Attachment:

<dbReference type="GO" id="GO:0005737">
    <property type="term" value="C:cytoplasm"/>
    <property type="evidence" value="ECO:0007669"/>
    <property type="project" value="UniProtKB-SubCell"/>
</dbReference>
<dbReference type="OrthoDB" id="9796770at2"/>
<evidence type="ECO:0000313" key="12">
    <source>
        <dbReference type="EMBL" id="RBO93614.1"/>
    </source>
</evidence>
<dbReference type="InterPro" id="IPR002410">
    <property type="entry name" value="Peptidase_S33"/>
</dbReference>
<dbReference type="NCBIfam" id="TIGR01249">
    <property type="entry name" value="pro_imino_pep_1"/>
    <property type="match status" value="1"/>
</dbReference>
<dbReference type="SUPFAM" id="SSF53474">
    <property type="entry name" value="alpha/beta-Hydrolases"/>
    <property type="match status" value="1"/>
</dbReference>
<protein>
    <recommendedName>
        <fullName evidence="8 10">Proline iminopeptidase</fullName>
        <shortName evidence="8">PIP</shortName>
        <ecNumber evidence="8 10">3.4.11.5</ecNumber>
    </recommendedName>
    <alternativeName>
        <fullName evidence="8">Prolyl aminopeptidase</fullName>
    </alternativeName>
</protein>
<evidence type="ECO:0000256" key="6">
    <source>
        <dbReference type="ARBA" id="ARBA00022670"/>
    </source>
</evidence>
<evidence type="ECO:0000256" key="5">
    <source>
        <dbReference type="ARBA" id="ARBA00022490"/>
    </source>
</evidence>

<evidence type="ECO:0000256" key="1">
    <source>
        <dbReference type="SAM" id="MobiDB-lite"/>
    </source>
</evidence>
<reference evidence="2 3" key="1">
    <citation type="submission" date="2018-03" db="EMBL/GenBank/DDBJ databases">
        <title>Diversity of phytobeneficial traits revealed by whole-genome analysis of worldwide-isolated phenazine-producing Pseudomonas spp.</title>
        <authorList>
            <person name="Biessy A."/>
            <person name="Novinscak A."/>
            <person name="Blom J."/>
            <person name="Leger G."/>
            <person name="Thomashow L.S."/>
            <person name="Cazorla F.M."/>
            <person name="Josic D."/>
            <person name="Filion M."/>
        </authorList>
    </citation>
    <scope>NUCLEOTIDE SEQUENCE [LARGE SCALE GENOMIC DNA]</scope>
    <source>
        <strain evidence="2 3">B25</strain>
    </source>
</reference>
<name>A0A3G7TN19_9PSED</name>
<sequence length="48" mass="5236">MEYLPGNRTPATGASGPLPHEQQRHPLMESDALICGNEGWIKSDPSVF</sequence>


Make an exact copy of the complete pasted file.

<dbReference type="GO" id="GO:0005737">
    <property type="term" value="C:cytoplasm"/>
    <property type="evidence" value="ECO:0007669"/>
    <property type="project" value="UniProtKB-SubCell"/>
</dbReference>
<dbReference type="OrthoDB" id="9796770at2"/>
<evidence type="ECO:0000313" key="12">
    <source>
        <dbReference type="EMBL" id="RBO93614.1"/>
    </source>
</evidence>
<dbReference type="InterPro" id="IPR002410">
    <property type="entry name" value="Peptidase_S33"/>
</dbReference>
<dbReference type="NCBIfam" id="TIGR01249">
    <property type="entry name" value="pro_imino_pep_1"/>
    <property type="match status" value="1"/>
</dbReference>
<dbReference type="SUPFAM" id="SSF53474">
    <property type="entry name" value="alpha/beta-Hydrolases"/>
    <property type="match status" value="1"/>
</dbReference>
<protein>
    <recommendedName>
        <fullName evidence="8 10">Proline iminopeptidase</fullName>
        <shortName evidence="8">PIP</shortName>
        <ecNumber evidence="8 10">3.4.11.5</ecNumber>
    </recommendedName>
    <alternativeName>
        <fullName evidence="8">Prolyl aminopeptidase</fullName>
    </alternativeName>
</protein>
<evidence type="ECO:0000256" key="6">
    <source>
        <dbReference type="ARBA" id="ARBA00022670"/>
    </source>
</evidence>
<evidence type="ECO:0000256" key="5">
    <source>
        <dbReference type="ARBA" id="ARBA00022490"/>
    </source>
</evidence>

<evidence type="ECO:0000256" key="1">
    <source>
        <dbReference type="SAM" id="MobiDB-lite"/>
    </source>
</evidence>
<reference evidence="2 3" key="1">
    <citation type="submission" date="2018-03" db="EMBL/GenBank/DDBJ databases">
        <title>Diversity of phytobeneficial traits revealed by whole-genome analysis of worldwide-isolated phenazine-producing Pseudomonas spp.</title>
        <authorList>
            <person name="Biessy A."/>
            <person name="Novinscak A."/>
            <person name="Blom J."/>
            <person name="Leger G."/>
            <person name="Thomashow L.S."/>
            <person name="Cazorla F.M."/>
            <person name="Josic D."/>
            <person name="Filion M."/>
        </authorList>
    </citation>
    <scope>NUCLEOTIDE SEQUENCE [LARGE SCALE GENOMIC DNA]</scope>
    <source>
        <strain evidence="2 3">B25</strain>
    </source>
</reference>
<name>A0A3G7TN19_9PSED</name>
<sequence length="48" mass="5236">MEYLPGNRTPATGASGPLPHEQQRHPLMESDALICGNEGWIKSDPSVF</sequence>